Cruise ship Sea Princess arrives Thursday, Sept.14, 2006 in the harbour of St.John’s, N.L.
Travellers on a 104 -day cruise were forced into blackout mode for 10 days because the crew feared an attack from pirates.
There were 1,900 travellers aboard the Sea Princess which was set to sail from Sydney to Dubai, when Captain Gennaro Arma issued a warning, passenger Carolyne Jasinski explained on news.com.au.
“The threat, he said, was real, and the ship must be prepared for a pirate attack,” she wrote in her account of the 10 days aboard the “ghost ship.”
“For 10 days, we travelled through an area where the risk of piracy is higher — the Indian Ocean, the Arabian Sea, the Gulf of Aden and the Suez Canal,” which is why Arma forced the passengers to cut the music and lights as they travelled at night through the pirate-infested waters around Somalia.
The music simply stopped at night as all live entertainment was halted, curtains were drawn and all lights were off from dusk ‘til dawn.
The captain even had passengers conduct a “compulsory pirate drill.”
“Passengers nervously quipped that they knew what to do,” Jasinski said. “They’d seen the movie Captain Phillips.”
The joking quickly came to an end as the captain sounded the pirate drill alarm and the crew moved into position at their designated stations.
Jasinski was a guest speaker aboard the ship, and as such, was sent to a muster station to help.
“The captain said we could outrun any pirate ships but just in case, officers were on watch 24/7 and fire hoses were at the ready on Deck Seven. This is where we normally took our daily stroll, and it’s the obvious place for pirates to board the ship.”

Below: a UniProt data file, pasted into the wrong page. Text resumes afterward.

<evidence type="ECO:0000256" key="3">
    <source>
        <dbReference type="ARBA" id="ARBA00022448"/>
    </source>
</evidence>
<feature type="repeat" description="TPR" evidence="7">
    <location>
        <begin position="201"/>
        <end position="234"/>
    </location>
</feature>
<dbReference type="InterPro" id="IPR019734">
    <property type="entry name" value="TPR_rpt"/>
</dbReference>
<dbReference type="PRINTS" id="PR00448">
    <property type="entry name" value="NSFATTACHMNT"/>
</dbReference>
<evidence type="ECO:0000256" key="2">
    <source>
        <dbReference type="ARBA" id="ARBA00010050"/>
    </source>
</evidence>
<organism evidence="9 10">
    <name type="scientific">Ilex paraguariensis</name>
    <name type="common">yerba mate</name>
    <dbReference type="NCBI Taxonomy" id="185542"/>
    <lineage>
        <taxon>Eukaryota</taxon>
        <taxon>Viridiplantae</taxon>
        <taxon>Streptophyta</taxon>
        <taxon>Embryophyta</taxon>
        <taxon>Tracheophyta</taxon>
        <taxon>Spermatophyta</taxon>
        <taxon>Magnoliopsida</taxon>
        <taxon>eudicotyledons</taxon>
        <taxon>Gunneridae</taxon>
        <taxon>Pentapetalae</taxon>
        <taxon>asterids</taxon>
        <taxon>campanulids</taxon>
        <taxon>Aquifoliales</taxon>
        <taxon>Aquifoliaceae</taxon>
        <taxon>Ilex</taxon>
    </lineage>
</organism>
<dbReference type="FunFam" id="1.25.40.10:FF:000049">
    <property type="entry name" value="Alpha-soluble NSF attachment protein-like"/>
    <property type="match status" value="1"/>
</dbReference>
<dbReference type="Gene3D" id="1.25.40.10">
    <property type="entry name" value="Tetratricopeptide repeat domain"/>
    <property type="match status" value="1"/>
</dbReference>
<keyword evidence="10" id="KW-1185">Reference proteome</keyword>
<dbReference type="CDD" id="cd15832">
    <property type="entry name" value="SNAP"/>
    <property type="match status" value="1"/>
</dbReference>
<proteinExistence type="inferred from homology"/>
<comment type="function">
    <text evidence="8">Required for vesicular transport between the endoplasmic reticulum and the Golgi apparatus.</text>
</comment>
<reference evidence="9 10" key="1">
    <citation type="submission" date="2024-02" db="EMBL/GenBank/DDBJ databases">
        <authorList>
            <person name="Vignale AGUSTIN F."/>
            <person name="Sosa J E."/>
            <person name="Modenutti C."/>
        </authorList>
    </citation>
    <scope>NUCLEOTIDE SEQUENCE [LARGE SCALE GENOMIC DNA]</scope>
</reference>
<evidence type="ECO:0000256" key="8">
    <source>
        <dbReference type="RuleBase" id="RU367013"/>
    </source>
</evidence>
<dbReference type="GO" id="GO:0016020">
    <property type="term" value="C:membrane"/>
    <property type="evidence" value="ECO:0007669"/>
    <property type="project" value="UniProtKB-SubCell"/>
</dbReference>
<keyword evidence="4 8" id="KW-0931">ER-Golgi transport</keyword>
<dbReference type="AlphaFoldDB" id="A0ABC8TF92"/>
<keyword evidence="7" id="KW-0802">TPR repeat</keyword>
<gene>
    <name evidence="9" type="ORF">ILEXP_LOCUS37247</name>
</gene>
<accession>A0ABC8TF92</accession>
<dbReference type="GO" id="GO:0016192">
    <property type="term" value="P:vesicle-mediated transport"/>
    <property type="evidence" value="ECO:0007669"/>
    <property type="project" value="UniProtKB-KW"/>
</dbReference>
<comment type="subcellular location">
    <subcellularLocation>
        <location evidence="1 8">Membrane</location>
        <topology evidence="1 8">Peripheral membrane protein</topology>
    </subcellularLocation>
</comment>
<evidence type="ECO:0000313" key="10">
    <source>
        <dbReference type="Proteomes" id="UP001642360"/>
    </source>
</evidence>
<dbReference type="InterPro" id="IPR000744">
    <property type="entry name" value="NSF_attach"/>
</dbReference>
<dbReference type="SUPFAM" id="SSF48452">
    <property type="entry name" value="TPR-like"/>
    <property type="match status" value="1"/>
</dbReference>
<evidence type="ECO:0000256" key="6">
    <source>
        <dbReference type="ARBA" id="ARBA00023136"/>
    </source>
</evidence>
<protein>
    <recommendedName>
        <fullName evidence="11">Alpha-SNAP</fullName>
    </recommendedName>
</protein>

For 10 days and nights, the ship was in a state of tension.
Passengers watched the seas for suspicious activity and if they happened to catch a glimpse of a ship, they reported it to the bridge, to much of the chagrin of the captain.
“Many calls were made to the bridge to report suspicious boats,” she said. “He had to ask passengers to stop calling and to trust in the officers who were on watch.”
A spokesperson for the cruise line said the ship took the actions as a precautionary measure.
“Any measures aboard Sea Princess were simply taken out of an abundance caution and not in response to a specific threat, and are common to international shipping sailing in the region,” the spokesperson told the Daily Mail.
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